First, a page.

NASHVILLE, Tenn. (WTVF) — The Tennessee Department of Health reported 813 new COVID-19 cases on Tuesday. The state has reported a total of 145,417 cases since the outbreak began.
Gov. Bill Lee is holding a press conference to discuss the pandemic on Tuesday at 3 p.m. This will be his only briefing on the virus this week.
Watch live below:
Of the total number of cases, 108,035 Tennesseans are now considered recovered from the virus and 35,754 cases remain active.
Forty additional coronavirus-related deaths were reported Tuesday. TDH has attributed 1,628 deaths to COVID-19.
Statewide, 6,515 people have been hospitalized for COVID-19, an increase of 94 people in the last 24 hours.
Metro Public Health officials reported 58 new cases of COVID-19. The health department said two additional deaths were reported.
Including both confirmed and probable cases, Metro officials said Tuesday's update brings Davidson County's total number of cases to 25,384. As of August 25, there are 2,093 active cases in Metro Nashville.
Probable cases refer to those that do not test positive in a diagnostic test but do have supporting epidemiological and clinical evidence that a COVID-19 infection has occurred. If a person is a close contact of a COVID-19 case and has a clinically compatible illness, he or she meets the criteria to be a probable case. Additionally, if a health care provider diagnoses a person with clinically compatible illness with COVID-19, this person meets the probable case criteria.
Two additional confirmed deaths have been reported in the last 24 hours.
As of Tuesday, 220 people in Davidson County have died after a confirmed case of COVID-19. Including both confirmed and probable deaths, 229 deaths have been attributed to the virus.
So far, 23,062 Nashvillians are considered recovered.
Metro also released the following information:
New cases per 100,000 people: 20.6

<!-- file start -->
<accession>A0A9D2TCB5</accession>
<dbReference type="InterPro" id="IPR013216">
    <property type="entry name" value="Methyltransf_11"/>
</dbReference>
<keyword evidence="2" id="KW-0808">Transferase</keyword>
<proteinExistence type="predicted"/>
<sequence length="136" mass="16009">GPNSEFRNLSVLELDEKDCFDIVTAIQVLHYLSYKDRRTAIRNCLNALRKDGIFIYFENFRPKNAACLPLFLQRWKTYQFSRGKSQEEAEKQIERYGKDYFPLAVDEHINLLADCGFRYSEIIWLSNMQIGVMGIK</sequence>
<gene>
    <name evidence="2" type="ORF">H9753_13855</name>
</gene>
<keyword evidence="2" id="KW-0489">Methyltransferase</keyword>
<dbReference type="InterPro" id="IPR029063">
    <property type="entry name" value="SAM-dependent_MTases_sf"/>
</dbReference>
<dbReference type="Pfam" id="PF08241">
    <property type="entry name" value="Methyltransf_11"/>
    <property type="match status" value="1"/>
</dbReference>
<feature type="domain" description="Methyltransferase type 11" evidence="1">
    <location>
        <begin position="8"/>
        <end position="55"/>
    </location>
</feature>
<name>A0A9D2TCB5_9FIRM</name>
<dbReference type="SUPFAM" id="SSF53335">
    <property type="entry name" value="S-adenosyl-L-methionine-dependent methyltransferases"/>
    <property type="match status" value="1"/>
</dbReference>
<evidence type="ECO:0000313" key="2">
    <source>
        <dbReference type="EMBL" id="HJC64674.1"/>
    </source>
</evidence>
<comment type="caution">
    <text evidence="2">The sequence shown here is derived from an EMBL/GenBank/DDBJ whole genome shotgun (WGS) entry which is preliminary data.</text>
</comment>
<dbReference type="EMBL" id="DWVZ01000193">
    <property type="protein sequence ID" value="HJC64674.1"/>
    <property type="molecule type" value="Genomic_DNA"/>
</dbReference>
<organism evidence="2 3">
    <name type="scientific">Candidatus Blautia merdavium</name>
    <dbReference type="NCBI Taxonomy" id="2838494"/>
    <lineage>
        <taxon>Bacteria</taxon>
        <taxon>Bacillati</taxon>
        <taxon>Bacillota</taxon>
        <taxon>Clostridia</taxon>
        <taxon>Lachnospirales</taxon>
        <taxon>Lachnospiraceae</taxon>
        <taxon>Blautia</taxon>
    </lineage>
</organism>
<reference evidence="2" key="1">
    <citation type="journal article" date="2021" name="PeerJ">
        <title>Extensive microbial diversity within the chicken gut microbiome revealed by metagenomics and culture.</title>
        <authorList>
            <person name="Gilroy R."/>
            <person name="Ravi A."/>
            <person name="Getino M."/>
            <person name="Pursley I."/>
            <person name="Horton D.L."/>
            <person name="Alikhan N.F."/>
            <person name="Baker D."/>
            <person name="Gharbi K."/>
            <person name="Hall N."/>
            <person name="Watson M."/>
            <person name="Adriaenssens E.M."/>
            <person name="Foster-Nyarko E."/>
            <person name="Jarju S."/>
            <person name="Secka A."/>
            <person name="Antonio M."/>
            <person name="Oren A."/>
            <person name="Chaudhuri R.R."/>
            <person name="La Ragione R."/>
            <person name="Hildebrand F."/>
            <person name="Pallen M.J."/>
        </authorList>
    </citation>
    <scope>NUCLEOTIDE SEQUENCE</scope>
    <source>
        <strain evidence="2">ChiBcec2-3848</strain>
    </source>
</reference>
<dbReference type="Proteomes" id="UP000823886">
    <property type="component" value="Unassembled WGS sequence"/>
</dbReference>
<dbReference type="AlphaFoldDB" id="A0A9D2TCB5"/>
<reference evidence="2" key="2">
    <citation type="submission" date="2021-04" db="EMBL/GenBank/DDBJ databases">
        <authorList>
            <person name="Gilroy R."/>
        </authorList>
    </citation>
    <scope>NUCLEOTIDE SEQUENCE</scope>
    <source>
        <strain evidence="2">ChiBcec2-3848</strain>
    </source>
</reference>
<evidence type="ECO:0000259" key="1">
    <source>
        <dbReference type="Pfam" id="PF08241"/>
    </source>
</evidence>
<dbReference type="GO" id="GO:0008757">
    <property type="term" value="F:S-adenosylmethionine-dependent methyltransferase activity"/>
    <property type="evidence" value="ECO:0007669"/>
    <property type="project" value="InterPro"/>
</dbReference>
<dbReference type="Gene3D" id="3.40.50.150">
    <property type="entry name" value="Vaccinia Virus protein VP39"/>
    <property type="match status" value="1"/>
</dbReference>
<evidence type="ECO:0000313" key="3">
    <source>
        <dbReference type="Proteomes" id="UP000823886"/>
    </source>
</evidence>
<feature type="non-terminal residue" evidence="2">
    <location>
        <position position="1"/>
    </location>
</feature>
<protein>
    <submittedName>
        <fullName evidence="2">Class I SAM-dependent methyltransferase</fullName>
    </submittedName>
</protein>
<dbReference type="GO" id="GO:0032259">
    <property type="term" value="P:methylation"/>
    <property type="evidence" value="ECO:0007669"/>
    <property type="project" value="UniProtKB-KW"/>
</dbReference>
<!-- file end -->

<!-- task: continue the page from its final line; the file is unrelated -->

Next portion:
Seven-day percent positive of COVID-19 tests: 9.7
Available Middle Tennessee hospital beds: 18 percent
Available Middle Tennessee ICU beds: 13 percent
The MPHD COVID-19 Hotline received 37 calls on Monday, August 24, 2020.
Total number of cases: 25,384
Cases reported in the past 24 hours: 58
Cases by sex
Cases by age
|Total active cases||2,093|
MORE TENNESSEE COVID-19 COVERAGE
- April 19 COVID-19 update: Tennessee reports 470 new cases, 17 additional deaths
- Tennessee expands COVID-19 vaccine eligibility to 16+
- Nashville's COVID-19 testing centers to adjust operating hours; Antioch location to soon offer vaccines
- Walmart pharmacies in Tennessee now offering COVID-19 vaccines
- What to expect if you're getting a COVID-19 vaccine at Music City Center
- Nashville's mask mandate now in effect; here's what you need to know
- Donate to the COVID-19 Middle Tennessee Emergency Response Fund
COUNTY-BY-COUNTY CASES IN TENNESSEE
What is COVID-19 (a.k.a. the new coronavirus?)
According to the World Health Organization, coronaviruses (CoV) are a large family of viruses that cause illness ranging from the common cold to more severe diseases. Examples include the Middle East Respiratory Syndrome (MERS-CoV) and Severe Acute Respiratory Syndrome (SARS-CoV). A novel coronavirus (nCoV) is a new strain that has not been previously identified in humans. COVID-19 stands for "Coronavirus disease 2019," which is when this strain of the coronavirus was discovered.
What are the symptoms?
The CDC says patients confirmed to have the 2019-nCoV reportedly had mild to severe respiratory illness with:
- Shortness of breath or difficulty breathing
Or at least two of the following symptoms:
- Repeated shaking with chills
- Muscle pain
- Sore throat
- New loss of taste or smell
At this time, the CDC believes symptoms could appear as soon as two days after exposure, or as long as 14 days.
The CDC is recommending "common sense" measures such as:
- Wash your hands often with soap and water for at least 20 seconds. If soap and water are not available, use an alcohol-based hand sanitizer.
- Avoid touching your eyes, nose, and mouth with unwashed hands.
- Avoid close contact with people who are sick.
- Stay home when you are sick.
- Cover your mouth and nose with a cloth face cover when around others.
- Cover your cough or sneeze with a tissue, then throw the tissue in the trash.
- Clean and disinfect frequently touched objects and surfaces.